Obama is doing what he does best. Proceed with whatever he wants to do and if the law tells him he can’t do it, then just ignore it. This time he is doing it with the War Powers Act and his hometown paper, the Chicago Tribune, is calling him, and Congress, out for their refusal to do what is necessary:
Obama is on the horns of a dilemma. As a candidate, he said the president does not have the power to go to war on his own except in cases of actual or likely attack. But if he were to ask Congress to authorize the Libyan intervention, he would probably be rebuffed. So he’s chosen to simply ignore the law.
But ignoring laws is not what presidents promise to do when they are sworn in. Unless Obama wants to make the case that it’s unconstitutional, as some experts think, he should act (belatedly) to follow it or explain why the Libya operations don’t qualify. The latter would be a stretch, but maybe Defense Secretary Robert Gates wants to elaborate on his theory that Libya is merely a “limited kinetic action,” not a war.
Still, the fault here is not all Obama’s. He has reason to think a president can get away with taking unilateral military action, since Congress is usually reluctant to object. It’s easier for lawmakers to carp than to take action that involves shouldering responsibility for the ensuing outcome.
If Congress wants to assert itself on Libya, it always has the option to pass legislation cutting off funding for those operations, which have cost some $750 million so far. Or it could pass a resolution demanding that Obama pull out our forces. Either step would probably force the administration to turn over the mission to NATO.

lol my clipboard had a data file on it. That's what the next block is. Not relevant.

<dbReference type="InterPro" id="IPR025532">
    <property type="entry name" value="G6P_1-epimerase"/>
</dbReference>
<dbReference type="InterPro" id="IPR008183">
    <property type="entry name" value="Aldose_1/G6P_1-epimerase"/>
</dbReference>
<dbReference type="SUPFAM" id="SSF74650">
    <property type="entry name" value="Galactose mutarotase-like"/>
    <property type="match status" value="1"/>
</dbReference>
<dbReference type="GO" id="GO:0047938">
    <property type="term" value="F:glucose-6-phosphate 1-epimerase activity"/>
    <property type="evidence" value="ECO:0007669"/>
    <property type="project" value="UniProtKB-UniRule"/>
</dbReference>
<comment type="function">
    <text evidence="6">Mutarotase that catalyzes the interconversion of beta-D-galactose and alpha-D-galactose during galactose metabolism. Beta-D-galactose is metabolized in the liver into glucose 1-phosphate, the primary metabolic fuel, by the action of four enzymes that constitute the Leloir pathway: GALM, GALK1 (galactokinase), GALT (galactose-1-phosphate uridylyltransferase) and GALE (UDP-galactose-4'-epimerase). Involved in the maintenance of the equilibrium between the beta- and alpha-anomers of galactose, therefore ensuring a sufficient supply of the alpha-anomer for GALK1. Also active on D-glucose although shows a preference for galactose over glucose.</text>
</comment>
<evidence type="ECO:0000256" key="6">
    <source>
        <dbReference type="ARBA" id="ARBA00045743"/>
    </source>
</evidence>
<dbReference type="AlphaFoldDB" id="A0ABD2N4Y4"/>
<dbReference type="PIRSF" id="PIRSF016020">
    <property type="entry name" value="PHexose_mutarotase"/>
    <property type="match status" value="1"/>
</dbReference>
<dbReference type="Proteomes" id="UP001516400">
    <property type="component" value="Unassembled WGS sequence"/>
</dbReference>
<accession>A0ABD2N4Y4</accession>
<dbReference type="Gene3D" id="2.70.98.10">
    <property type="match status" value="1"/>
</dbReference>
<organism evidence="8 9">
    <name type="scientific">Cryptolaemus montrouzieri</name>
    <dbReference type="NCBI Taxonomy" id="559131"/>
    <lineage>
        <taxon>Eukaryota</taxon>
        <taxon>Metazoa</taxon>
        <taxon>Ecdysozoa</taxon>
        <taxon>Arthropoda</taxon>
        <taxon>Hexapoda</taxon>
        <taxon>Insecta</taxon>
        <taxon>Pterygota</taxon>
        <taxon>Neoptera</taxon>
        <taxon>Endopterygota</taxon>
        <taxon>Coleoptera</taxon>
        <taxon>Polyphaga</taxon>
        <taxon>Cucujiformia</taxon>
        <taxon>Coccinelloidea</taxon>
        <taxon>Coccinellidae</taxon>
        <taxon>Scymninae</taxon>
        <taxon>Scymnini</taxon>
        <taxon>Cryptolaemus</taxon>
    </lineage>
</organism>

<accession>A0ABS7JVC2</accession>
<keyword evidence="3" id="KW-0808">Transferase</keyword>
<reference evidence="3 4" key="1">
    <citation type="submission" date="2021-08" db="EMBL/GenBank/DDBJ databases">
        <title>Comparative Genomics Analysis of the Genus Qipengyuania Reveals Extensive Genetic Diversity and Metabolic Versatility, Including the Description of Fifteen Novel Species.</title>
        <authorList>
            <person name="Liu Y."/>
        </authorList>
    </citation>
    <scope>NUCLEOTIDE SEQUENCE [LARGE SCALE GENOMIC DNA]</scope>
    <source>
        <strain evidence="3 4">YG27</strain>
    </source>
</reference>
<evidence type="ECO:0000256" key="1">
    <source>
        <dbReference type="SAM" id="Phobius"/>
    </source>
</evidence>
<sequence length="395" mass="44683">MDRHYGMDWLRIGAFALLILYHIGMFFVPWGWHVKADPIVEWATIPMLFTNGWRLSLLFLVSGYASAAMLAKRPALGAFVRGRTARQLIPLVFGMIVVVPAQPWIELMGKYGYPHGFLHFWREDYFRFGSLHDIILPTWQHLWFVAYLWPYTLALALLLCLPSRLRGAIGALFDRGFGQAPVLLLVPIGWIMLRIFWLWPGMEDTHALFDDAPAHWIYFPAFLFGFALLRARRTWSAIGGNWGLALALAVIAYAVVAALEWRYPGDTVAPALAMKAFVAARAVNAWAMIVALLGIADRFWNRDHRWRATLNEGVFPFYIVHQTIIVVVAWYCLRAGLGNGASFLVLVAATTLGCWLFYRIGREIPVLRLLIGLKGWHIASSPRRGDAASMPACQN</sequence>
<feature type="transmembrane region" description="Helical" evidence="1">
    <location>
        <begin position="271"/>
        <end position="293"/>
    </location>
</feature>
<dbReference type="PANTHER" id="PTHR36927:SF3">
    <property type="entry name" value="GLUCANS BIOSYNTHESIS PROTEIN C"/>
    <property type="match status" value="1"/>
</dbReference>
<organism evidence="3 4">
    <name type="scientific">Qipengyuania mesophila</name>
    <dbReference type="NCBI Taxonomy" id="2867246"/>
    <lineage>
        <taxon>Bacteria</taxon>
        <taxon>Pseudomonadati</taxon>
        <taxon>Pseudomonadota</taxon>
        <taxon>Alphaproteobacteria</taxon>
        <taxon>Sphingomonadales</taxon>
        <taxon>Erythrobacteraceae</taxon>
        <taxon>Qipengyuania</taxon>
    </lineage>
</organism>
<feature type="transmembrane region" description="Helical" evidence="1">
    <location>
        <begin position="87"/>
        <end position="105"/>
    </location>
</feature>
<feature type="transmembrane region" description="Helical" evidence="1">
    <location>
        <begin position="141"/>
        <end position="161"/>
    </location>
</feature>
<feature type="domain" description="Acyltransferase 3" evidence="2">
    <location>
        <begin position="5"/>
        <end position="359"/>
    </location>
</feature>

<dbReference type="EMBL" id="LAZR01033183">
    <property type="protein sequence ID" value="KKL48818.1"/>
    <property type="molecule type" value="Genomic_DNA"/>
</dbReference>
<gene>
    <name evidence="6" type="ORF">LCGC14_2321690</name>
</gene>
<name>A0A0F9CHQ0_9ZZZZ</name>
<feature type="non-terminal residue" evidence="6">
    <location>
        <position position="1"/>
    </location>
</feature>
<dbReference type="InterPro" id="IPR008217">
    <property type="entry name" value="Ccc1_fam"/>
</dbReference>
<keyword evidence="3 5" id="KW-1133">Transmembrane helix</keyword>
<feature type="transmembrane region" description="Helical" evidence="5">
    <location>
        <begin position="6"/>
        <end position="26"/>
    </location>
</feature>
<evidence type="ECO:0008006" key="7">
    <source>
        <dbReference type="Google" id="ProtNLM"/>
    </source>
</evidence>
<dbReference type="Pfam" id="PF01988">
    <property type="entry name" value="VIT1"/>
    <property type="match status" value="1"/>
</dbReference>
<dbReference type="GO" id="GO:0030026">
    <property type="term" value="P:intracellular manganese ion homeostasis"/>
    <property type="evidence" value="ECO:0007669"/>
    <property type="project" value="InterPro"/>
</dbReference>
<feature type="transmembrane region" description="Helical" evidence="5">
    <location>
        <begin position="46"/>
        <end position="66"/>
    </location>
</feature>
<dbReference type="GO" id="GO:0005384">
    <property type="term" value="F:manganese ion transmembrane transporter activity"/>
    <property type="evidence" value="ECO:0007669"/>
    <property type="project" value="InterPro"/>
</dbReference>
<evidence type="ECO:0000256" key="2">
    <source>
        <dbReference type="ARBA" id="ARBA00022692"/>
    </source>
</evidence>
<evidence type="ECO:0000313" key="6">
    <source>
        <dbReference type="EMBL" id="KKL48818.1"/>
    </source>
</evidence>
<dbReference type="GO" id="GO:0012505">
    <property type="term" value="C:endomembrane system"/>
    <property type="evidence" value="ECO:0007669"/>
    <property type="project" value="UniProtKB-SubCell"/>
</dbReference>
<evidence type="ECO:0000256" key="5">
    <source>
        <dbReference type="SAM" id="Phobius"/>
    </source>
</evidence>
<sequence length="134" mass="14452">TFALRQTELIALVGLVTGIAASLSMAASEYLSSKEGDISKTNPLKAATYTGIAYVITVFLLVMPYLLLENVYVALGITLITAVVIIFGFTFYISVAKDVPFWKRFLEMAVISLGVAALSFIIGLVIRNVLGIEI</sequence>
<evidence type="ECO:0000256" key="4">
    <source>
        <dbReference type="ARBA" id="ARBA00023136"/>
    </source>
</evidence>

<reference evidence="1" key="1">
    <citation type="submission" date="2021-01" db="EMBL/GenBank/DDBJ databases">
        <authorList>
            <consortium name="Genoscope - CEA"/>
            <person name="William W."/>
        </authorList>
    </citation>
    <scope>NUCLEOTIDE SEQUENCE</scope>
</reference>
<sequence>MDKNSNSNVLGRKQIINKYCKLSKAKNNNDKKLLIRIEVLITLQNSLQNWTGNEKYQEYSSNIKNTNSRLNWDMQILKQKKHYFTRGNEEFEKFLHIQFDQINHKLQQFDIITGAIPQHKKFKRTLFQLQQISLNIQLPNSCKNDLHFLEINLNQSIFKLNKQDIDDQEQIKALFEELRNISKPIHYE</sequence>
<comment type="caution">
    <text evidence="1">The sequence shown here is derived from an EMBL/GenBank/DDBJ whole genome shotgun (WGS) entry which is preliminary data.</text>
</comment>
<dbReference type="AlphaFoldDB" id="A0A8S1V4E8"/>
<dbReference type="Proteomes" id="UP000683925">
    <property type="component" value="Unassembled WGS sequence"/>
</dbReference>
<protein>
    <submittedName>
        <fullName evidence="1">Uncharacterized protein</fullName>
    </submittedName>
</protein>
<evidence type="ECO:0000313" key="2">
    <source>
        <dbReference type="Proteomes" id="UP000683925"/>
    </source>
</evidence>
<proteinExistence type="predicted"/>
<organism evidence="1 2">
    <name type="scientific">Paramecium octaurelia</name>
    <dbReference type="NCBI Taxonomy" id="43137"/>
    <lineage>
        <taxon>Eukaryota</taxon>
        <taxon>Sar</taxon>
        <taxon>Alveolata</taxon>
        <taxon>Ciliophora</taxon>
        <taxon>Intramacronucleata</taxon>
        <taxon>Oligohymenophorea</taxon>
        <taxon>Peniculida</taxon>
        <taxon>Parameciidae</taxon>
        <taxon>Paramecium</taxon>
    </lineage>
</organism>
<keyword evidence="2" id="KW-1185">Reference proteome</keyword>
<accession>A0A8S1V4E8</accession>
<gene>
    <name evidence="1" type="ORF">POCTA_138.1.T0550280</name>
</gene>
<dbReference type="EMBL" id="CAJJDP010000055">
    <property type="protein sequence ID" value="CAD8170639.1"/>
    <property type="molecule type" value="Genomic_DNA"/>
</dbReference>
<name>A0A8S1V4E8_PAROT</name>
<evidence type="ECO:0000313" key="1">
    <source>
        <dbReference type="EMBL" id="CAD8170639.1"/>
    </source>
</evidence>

Some argue about the constitutionality of the act, and it’s something that should be discussed, but nonetheless it’s the law of the land and Obama appears to be ignoring it. He did send a letter though asking for “support” but he did not mention the War Powers Act:
President Obama sent a letter late last week to congressional leaders endorsing a resolution being drafted in the Senate that expresses support for military action in Libya.
Whether the House debate would focus on a measure supportive or critical of the mission is unclear. Several members of the House, however, have introduced amendments that would restrict funding for the operation.
While Congress would be unlikely to vote down a resolution supporting a U.S. military mission, any measure of support is likely to face opposition from a group of liberals and conservatives who have said Obama erred by deploying the military without explicit congressional backing.
Will Congress push back this time and force him to comply with the WPA? If they do it would be the height of irony that the first challenge in court regarding the War Powers Act will be because of the actions of the man who criticized Bush’s wars….wars that DID have Congressional approval.
And this war does not.